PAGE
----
Sisyphus, skateboarders, and the value in endless failure
I have been thinking about leaning into resistance and endurance against resistance as a cultivated skill. How do we atrophy this metaphorical muscle by eliminating resistance in our thinking, say by defaulting to performing a Google search instead of thinking through a problem? I am also reminded of Amusing Ourselves to Death by Neil Postman and his assertion that by treating education as entertainment (with the advent of edutainment television), we are teaching kids to expect that knowledge acquisition should be entertaining rather than laborious. Not that all education, by necessity, needs to be joyless, to clarify.
I loved this article about skaters and their seemingly endless supply of endurance against failure—perhaps the most brutal kind of resistance of all!
Roses are red, poems are sappy, one must imagine Sisyphus happy.
A Queer Perspective: Gay Themes in the Film Interview With the Vampire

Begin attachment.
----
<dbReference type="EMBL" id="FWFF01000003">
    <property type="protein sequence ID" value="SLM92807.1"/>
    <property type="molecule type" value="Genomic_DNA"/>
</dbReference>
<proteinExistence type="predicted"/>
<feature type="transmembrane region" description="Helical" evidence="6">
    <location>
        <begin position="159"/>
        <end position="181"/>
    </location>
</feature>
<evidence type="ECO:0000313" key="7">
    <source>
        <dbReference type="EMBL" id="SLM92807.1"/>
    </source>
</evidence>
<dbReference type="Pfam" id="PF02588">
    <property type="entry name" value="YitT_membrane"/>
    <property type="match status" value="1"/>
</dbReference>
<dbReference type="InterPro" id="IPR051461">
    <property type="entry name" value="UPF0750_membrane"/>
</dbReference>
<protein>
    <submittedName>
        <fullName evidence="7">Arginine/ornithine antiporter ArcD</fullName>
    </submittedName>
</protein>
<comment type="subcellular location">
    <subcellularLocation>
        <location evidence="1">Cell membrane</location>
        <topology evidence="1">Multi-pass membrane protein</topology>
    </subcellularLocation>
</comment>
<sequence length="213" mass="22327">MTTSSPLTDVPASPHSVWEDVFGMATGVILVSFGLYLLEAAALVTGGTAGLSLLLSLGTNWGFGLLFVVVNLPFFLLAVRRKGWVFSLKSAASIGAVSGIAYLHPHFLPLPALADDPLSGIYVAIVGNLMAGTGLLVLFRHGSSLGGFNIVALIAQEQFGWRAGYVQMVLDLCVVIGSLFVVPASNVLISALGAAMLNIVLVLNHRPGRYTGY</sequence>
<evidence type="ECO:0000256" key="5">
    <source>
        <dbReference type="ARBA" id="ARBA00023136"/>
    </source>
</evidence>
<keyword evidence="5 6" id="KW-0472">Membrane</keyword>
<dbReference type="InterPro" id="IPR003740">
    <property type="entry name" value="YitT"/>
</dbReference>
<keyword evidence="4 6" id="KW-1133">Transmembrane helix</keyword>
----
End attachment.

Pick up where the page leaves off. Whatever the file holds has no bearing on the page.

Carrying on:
I am working on revising an essay I wrote about horror's impact on me in navigating queerness from an early age (even when I did not know that is what it was!), and this is mainly a product of me trying ceaselessly to make sure no one has written what I am going to say about the thing prior to me saying the thing.
Do Large Language Models Understand Us?
This one is more philosophizing, and therefore I can still follow along and exist in my comfort zone of being on the outskirts of the party.
Taking Notes with Emacs Org Mode and Org-Roam
-insert maths confused face gif here-
Elden Rings' Best Bosses and Locations Drew Inspiration From an Unlikely Source
SPOILERS: it is Ireland, and it is AWESOME.
Look at this lil cutie! :3
Playdate is a magical indie game machine
Mine is coming in the second half of this year, and as an absolutely AVID lover of the PS Vita, I can confidently say that I understand this reviewer on a deep and personal level. We are best friends now. But also, I can say that I am pretty positive I will love this device with my whole heart.
And that is it! That is everything that I had been saving in tabs on my phone (ONLY MY PHONE) for the past four days. I have deleted them all just in time to open 38 more by this time on Friday.